"Solving things was his job." is a fantastic way to show Dad's personality. Awesome work.

    Not sure if I mentioned this before, but you do such a fantastic job of making a car ride super intriguing. I find it challenging to make a car ride scene flow so smoothly and be so interesting. These pages just suck me right into Sydney's personality and world.

    Definitely want to read more!!

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  3. Hi again, DLE!

    I didn't see many changes here, and that's fine -- the opening rocked in the first version we saw. I like the switch of the Mom-Sydney conversation to present story time, with a Mom-echo from Mom's-boy Will. This keeps us firmly in the ongoing scene and makes Mom and Will players (however minor here) rather than sleepy props.

    The new section needs a bit of polishing to adjust for the move from past report to present dialogue. Since the family has almost finished its drive to Amelia Island as we open, Sydney's complaint about coming along is now just that, complaint, and probably one Mom has heard uselessly repeated for several hours. I doubt Sydney really thinks they're going to turn around at this point, so she wouldn't say, "I should be at the library right now checking books out. You guys can still go." Rather, "I should have been at the library right now checking books out. You guys could still have gone."

    Similarly, from Mom, not "We're not leaving an eleven-year-old girl home alone while the rest of us go to Florida," but "We weren't leaving an eleven-year-old girl home alone while the rest of us went to Florida."

    Similarly, not "Mom gave me a disappointed look like I should be ashamed for trying to get out..." but "Mom gave me a disappointed look like I should be ashamed for having tried to get out..."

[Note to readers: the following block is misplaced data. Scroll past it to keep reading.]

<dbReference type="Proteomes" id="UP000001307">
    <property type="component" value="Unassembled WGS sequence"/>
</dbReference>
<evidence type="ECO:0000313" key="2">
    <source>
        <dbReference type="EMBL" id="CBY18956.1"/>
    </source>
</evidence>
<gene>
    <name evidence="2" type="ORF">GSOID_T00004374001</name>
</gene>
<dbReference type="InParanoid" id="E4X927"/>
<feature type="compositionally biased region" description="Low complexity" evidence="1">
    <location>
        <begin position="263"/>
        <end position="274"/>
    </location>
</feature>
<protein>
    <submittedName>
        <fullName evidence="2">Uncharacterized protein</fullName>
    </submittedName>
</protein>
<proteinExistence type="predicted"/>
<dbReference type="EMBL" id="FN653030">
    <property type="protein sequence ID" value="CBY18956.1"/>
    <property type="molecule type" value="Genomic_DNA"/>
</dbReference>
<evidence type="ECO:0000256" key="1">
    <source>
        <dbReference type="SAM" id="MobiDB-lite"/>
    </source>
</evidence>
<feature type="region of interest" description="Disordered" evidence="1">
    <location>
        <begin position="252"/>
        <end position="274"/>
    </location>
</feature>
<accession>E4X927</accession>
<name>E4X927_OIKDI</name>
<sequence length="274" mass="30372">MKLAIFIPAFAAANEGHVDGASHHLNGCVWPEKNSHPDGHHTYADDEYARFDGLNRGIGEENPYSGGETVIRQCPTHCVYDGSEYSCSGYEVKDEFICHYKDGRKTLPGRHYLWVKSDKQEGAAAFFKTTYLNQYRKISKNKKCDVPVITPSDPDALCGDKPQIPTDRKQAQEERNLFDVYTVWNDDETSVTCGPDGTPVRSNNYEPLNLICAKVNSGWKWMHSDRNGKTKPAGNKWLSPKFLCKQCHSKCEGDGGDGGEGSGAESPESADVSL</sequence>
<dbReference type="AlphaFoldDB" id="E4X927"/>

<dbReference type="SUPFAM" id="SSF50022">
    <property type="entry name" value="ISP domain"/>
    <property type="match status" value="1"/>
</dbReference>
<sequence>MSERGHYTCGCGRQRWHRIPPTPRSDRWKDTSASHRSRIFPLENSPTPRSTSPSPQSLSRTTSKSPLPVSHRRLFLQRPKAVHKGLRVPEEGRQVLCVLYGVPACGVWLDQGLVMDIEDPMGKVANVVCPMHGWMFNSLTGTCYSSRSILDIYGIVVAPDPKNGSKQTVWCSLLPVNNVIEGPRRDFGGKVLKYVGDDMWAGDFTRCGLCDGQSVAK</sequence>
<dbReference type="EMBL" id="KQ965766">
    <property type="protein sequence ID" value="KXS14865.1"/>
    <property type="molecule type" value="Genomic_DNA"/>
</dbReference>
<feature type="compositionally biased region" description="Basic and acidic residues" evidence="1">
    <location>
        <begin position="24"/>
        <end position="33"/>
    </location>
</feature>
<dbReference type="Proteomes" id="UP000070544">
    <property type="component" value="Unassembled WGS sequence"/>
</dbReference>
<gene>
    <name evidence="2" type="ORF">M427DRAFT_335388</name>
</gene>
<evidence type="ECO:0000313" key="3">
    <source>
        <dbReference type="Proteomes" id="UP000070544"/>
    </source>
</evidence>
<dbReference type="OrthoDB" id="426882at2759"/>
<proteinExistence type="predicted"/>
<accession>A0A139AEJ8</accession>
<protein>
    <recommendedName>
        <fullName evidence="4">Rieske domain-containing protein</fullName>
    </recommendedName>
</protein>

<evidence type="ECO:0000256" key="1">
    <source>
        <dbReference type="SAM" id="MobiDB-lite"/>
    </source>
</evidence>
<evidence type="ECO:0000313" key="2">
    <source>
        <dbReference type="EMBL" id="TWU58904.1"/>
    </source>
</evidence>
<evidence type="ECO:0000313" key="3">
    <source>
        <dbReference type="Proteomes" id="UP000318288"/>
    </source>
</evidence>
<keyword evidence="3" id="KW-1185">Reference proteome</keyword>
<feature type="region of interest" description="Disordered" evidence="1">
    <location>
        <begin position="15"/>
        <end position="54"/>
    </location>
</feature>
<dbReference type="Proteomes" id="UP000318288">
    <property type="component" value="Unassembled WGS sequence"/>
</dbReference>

I'm not too fond of "and other you'd better be really smart math classes." Seems to push Sydney's characteristic wittiness a tad too close to cutesiness. "He taught college calculus. Solving things was his job," would be plenty for me.

    Since Sydney is a first-person narrator -- all we sense and know must come through her, including her thoughts -- I think "What's he thinking? I wondered" can simply be "What was Dad thinking?" That this is Sydney's thought is a given per the POV. That she's wondering is implied by the question mark.

    "The conversation vault was locked..." Connection of this to the finger on the lips might be better served by something like "It looked like he was locking in further conversation..."

    "You and Will never have to worry about that..." What is the precedent of "that" is a little vague. Maybe something like, "You and Will never have to worry about me embarrassing you like that..."

    "That's what she told my aunt anyway, in a conversation I wasn't invited to." To clarify story past occurrence, better, "That's what she'd told my aunt anyway, in a conversation I hadn't been invited to."

    "They looked like twins, thirty years apart." Maybe "They looked like twins born thirty years apart"? For clarity of the simile?

    Small stuff, because that's the point you've reached! Another two revisions, and we'll have nothing to discuss but differences of opinion on punctuation, if that!


  4. Hi!

    The rivalry between the two siblings is better established with Will echoing what the mom says. I like it!

    Like Anne mentioned, I like how you chose to situate the story more in the present. I prefer this much better. Now we can see more of the present car ride, which makes the scene’s focus tighter!